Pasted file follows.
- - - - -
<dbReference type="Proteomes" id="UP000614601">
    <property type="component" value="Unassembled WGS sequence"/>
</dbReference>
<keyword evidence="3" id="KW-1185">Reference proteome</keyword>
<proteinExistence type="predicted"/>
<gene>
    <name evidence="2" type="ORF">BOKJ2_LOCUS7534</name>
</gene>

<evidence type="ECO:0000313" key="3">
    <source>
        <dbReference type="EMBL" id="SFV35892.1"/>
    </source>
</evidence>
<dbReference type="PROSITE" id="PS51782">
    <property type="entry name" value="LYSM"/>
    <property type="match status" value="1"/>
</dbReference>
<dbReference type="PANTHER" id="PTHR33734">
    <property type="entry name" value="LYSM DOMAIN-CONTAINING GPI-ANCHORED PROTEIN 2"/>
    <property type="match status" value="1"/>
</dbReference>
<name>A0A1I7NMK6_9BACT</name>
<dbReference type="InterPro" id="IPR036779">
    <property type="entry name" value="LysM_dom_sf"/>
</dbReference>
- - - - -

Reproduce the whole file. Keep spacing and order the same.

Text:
<dbReference type="Proteomes" id="UP000614601">
    <property type="component" value="Unassembled WGS sequence"/>
</dbReference>
<keyword evidence="3" id="KW-1185">Reference proteome</keyword>
<proteinExistence type="predicted"/>
<gene>
    <name evidence="2" type="ORF">BOKJ2_LOCUS7534</name>
</gene>

<evidence type="ECO:0000313" key="3">
    <source>
        <dbReference type="EMBL" id="SFV35892.1"/>
    </source>
</evidence>
<dbReference type="PROSITE" id="PS51782">
    <property type="entry name" value="LYSM"/>
    <property type="match status" value="1"/>
</dbReference>
<dbReference type="PANTHER" id="PTHR33734">
    <property type="entry name" value="LYSM DOMAIN-CONTAINING GPI-ANCHORED PROTEIN 2"/>
    <property type="match status" value="1"/>
</dbReference>
<name>A0A1I7NMK6_9BACT</name>
<dbReference type="InterPro" id="IPR036779">
    <property type="entry name" value="LysM_dom_sf"/>
</dbReference>